Honoring Jay Weitz

Submitted by Michelle Hahn on behalf of the Music OCLC Users Group (MOUG) board

MOUG has always been a part of the fabric of MLA. And Jay Weitz has been a part of MOUG for 90% of its existence. Joining OCLC in 1982, he has been responsible for an immeasurable improvement to the descriptions of music materials in WorldCat and, by the transitive property, all of our catalogs.

Preceded as the official OCLC representative to MOUG in its first 10 years by Ron Gardner, Joan Schuitema, Glenn Patton, and Sharon Walbridge, Jay was named as our permanent liaison in 1989 and continued as such until his retirement in June of 2023. However, one thing is certain: Jay will remain a critical piece of us for eternity.

In 1985, we saw the predecessor of the “Questions and Answers” column in the MOUG Newsletter, originally titled “Correspondence from OCLC.” One might say this was the spark that started it all, and it began with coverage from Jay regarding the indexing of the MARC 028 field (which houses identifiers such as the plate number, matrix number, issue number, and other publisher’s numbers).

That column has continued to delight us all, eventually leading to the publication of his book, Cataloger’s Judgement, in 2003. In his foreword to the book, H. Stephen Wright noted that “Questions and Answers” was a “gold mine…[Jay] responded not in the stilted officious voice of [the guidelines and policies], but in a friendly, casual tone that suggested that he was one of us.”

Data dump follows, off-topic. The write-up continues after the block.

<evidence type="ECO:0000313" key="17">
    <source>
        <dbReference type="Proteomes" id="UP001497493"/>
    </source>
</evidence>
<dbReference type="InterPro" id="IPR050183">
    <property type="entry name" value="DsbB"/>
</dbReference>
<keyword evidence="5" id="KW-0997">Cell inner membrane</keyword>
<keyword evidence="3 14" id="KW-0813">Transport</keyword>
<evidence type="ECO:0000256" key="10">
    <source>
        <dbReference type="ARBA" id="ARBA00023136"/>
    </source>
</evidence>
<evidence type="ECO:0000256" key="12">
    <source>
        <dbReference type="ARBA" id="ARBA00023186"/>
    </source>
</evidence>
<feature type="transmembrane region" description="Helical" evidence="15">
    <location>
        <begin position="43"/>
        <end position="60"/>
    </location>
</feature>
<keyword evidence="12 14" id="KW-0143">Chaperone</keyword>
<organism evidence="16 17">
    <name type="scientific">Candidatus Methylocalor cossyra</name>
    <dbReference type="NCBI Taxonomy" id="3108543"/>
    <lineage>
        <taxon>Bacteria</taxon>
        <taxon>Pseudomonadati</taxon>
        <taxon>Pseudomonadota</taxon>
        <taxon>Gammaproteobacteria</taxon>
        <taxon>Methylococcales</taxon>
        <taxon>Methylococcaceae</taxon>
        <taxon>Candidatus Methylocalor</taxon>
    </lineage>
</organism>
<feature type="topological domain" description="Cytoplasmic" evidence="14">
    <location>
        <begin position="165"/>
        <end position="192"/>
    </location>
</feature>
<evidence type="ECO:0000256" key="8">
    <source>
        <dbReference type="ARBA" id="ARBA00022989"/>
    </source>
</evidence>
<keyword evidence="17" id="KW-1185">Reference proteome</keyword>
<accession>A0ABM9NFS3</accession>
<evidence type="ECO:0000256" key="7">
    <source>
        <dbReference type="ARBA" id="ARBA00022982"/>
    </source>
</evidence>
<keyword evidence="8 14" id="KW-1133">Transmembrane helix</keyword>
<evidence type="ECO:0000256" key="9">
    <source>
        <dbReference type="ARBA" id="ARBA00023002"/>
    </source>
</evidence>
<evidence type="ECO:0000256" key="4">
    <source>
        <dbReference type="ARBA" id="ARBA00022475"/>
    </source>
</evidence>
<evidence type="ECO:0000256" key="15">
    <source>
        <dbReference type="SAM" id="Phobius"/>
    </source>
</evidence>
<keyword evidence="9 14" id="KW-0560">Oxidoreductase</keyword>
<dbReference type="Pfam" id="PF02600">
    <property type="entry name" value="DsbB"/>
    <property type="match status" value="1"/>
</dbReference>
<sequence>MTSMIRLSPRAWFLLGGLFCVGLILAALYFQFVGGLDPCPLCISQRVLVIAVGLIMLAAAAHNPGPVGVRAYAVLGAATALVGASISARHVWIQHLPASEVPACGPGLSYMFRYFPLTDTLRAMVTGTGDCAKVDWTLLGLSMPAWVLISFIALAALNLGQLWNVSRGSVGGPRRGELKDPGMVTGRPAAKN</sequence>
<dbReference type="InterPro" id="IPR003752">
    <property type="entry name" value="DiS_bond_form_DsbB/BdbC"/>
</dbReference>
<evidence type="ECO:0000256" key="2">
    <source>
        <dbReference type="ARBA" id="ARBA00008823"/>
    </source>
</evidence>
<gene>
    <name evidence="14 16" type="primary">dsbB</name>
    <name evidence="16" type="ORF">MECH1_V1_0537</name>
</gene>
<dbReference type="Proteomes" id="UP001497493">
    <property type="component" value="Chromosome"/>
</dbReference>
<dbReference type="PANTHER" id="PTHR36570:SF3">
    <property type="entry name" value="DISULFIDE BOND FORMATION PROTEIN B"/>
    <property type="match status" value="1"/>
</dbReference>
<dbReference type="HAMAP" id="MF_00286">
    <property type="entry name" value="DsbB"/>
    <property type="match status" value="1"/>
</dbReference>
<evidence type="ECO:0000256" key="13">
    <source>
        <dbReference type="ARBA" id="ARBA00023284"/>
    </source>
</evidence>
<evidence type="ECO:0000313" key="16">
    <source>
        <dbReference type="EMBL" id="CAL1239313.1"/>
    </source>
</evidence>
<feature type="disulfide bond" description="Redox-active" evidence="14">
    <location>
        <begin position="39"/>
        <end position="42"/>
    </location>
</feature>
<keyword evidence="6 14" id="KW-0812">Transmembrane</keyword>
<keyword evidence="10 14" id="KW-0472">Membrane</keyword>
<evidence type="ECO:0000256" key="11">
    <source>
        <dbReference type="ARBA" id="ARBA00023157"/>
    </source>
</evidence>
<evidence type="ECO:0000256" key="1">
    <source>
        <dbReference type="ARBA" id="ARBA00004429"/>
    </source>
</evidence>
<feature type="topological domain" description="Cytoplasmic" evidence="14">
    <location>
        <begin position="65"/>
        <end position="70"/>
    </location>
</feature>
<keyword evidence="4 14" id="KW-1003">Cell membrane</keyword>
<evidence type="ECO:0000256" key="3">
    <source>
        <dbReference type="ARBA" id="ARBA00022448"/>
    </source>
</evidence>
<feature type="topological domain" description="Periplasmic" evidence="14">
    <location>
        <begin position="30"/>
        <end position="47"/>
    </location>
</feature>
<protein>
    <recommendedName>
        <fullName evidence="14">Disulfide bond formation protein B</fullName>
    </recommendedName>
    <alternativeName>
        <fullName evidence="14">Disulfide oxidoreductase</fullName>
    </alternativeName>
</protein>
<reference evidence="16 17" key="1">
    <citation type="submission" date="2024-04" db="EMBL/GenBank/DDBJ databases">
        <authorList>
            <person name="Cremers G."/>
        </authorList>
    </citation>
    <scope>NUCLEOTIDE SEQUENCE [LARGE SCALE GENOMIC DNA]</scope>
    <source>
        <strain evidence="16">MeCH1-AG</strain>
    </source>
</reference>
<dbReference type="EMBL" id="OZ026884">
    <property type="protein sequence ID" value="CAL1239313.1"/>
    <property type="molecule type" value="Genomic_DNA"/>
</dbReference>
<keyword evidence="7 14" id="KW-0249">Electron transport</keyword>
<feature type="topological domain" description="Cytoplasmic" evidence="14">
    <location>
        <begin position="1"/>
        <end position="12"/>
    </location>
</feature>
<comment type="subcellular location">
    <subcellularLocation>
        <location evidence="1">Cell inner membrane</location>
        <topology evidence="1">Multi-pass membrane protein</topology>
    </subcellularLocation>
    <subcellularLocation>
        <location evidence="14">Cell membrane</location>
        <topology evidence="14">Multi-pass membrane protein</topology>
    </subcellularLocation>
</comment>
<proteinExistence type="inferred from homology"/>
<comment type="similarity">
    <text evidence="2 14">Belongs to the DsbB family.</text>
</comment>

During any event where music catalogers and catalog users have gathered, Jay has welcomed all questions, even the simple ones, and has been gracious to provide answers for everything. What started as a regular session for MOUG’s annual meetings titled “Ask OCLC” where Jay would answer such questions live for the group’s benefit, carries on under the moniker of “Ask Everything,” where Jay has continued to bless us with his wit and wisdom.

Jay was recognized early on by MOUG as the 2004 recipient of its highest honor, the Distinguished Service Award, and later by the Music Library Association with its Citation in 2019.

For many years, the MOUG Board held its annual Summer meeting in Columbus, Ohio, sharing accommodations at the Harrison House Bed & Breakfast, owned by a friend of Jay’s, and within walking distance of Jay’s home. Much of the meeting was held in Jay’s dining room. And, of course, none of it would have been possible without the generosity of Jay and his wife, Esther.

Throughout his long career, Jay has made extensive contributions to the music cataloging community. Jay’s breadth of knowledge regarding cataloging practices past and present, OCLC products and beyond, is unparalleled. His responses to cataloging-related questions on email distribution lists and in OCLC webinars consistently display a depth, thoroughness, and generosity of knowledge sharing that make the person asking (and everyone reading or listening in) feel more informed and enlightened. Those who have met him in person can also attest to his understated humor, kindness, and humility.

In our judgment, Jay Weitz is the top.

The last word